Michel’s research focuses on the miniaturization of technology focused on building synthetic interfaces to cells and organisms. He is a professor of EECS at UC Berkeley. He is known as one of the inventors of “neural dust”, an ultrasonic interface for vanishingly small implants in the body. Michel received his B.S. from Cornell University and his Ph.D. from the University of California, Berkeley.





Jose’s research focuses on brain-machine interfaces, leveraging neuroplasticity, machine learning, and neurotechnology to ask how the brain learns and controls movement, and to develop smart prosthetics and neurotherapies. He is co-inventor of the “neural dust” technology platform. Jose is a professor of EECS and Neuroscience at UC Berkeley, and received his B.S. and M.S. from the Universidad Politecnica de Valencia and Universidad de Valencia in Spain, and his Ph.D. from the University of Edinburgh in Scotland.



LEAD SYSTEMS ENGINEERjosh_website_photo

Josh’s interdisciplinary expertise across the fields of electrical engineering, computer science, and bioengineering includes ASICs, sensors, DSP, and implantable technology. Josh graduated with his B.S in electrical engineering from UC Santa Barbara in 2014 and received his M.S. in electrical engineering and computer science from UC Berkeley in 2017. He became involved in the dust technology as a researcher at UC Berkeley, where he designed a wearable ultrasound device for neural interfacing.





Ryan approaches neural engineering with an extensive background in molecular, cellular, and systems neuroscience. His career in research began in 2008 and has evolved from the study of individual synapses to single neurons and finally to large-scale neural circuits that support learning in brain-machine interfaces. He has held research positions at the University of Michigan’s Molecular and Behavioral Neuroscience Institute and the Harvard Center for Brain Science. Ryan received his B.A. in neurobiology from Harvard University and his Ph.D. from the University of California, Berkeley, where he was a key contributor to the development and validation of neural dust technology.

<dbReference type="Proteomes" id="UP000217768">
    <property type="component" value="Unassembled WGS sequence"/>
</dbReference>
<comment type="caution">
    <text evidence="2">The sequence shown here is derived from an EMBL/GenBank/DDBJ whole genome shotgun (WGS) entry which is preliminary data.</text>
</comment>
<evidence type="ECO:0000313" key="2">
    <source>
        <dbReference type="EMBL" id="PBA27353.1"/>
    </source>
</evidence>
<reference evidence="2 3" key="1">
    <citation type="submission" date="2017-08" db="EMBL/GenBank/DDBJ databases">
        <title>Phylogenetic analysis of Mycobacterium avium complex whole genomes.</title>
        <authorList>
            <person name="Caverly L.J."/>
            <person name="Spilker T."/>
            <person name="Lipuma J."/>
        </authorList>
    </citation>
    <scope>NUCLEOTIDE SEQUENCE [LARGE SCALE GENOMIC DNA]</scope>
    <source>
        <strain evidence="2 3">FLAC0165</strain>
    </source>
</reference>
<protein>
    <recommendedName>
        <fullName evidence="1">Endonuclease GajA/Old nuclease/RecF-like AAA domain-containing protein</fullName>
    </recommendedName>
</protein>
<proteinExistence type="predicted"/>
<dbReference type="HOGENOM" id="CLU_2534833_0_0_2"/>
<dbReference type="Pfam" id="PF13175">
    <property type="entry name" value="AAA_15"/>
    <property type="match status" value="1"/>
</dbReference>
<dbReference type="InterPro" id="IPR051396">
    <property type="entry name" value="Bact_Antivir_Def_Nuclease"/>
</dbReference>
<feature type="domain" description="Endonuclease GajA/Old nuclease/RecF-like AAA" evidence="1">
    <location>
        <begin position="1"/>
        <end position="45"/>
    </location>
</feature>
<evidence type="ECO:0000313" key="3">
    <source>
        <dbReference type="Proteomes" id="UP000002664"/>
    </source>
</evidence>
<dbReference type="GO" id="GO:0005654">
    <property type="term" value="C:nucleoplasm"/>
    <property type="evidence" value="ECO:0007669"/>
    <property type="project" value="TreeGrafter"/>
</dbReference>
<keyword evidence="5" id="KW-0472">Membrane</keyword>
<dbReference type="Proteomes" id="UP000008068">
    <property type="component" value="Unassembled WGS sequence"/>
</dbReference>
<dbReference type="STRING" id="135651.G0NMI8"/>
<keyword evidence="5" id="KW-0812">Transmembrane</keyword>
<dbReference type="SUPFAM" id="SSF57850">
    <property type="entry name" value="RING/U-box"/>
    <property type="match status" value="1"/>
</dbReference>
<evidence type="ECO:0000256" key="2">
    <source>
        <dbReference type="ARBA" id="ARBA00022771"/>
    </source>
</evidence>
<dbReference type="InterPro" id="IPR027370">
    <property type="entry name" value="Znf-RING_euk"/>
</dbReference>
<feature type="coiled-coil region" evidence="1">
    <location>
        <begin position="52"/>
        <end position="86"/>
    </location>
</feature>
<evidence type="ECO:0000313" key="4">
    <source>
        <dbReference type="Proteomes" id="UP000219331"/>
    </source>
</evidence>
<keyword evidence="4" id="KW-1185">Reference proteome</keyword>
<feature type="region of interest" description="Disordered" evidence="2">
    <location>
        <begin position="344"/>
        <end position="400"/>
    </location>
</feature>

Feeling frustrated by traditional “silo” trading and risk management technologies as a derivatives trader, Coleman launched OpenLink in 1992 to challenge market conventions with a unique and open technology platform. As the initial business architect, he laid this cross-market risk architecture – which is still unique today – for a robust environment that seamlessly supports front- through back-office requirements for financial and energy/commodity markets. The company was chosen as the inaugural winner of Risk Management Innovator of the Year by Platts in 2007.

After retiring from the CEO and Chairman positions at OpenLink, Coleman has been devoting significant amounts of his energy and resources (through the Coleman Fung Foundation) to a number of worthy causes and projects, including creating the Coleman Fung Institute for Engineering Leadership at the University of California, Berkeley. In addition, Coleman has co-founded Blue Goji with his fellow Berkeley friends, perusing his new interests in active gaming/active VR, gamification of health, and health risk management and prevention.

Coleman holds a master’s degree in Industrial Engineering from Stanford University and a bachelor’s degree in Industrial Engineering/Operations Research from the University of California, Berkeley, and he also served in the US Army.




Richard Passov has more than 25 years of leadership experience across technology and life science companies. He helped capitalize Sun Microsystems through its hyper-growth phase, leaving to join Intel where he became one of the first employees in Intel’s Venture Capital group. He helped steer Pfizer through $250 billion of acquisitions, strategic reviews of R&D productivity, the outsourcing of clinical trails and led the divestiture of Zoetis and it’s successful IPO. He’s on the board of OffAssignment, the Finance Committee of OneAcreFund, and the Advisory Board for IEOR at UC Berkeley. He received a B.A. and M.B.A from the University of California, Los Angeles along with an M.S., Operations Research from the University of California, Berkeley.




Tim has 24 years experience leading strategic and financing transactions across multiple sectors. For nearly 20 years, he has focused exclusively on life sciences advisory; he has completed more than 150 financing, licensing, and M&A transactions across the industry with a total value of over $100 billion. Highlights include running the largest share buyback in history for Pfizer, leading a $3.9 billion convertible bond exchange for Amgen, working on Chiron’s $5.1 billion sale to Novartis, and managing Genentech’s inaugural $2 billion bond issue. Before co-founding Torreya, Tim was Vice President of Strategy at FibroGen, where he helped raise $117 million for the company and negotiated licensing deals. Previously, Tim was a Managing Director in Healthcare Investment Banking at Credit Suisse First Boston and held senior roles at W.R. Hambrecht, Deutsche Bank, and Merrill Lynch. Prior to his career in investment banking, Tim was a professor in the finance department at Ohio State University. He earned a B.S. in economics and philosophy from Florida State University, and a Ph.D. in economics from UCLA.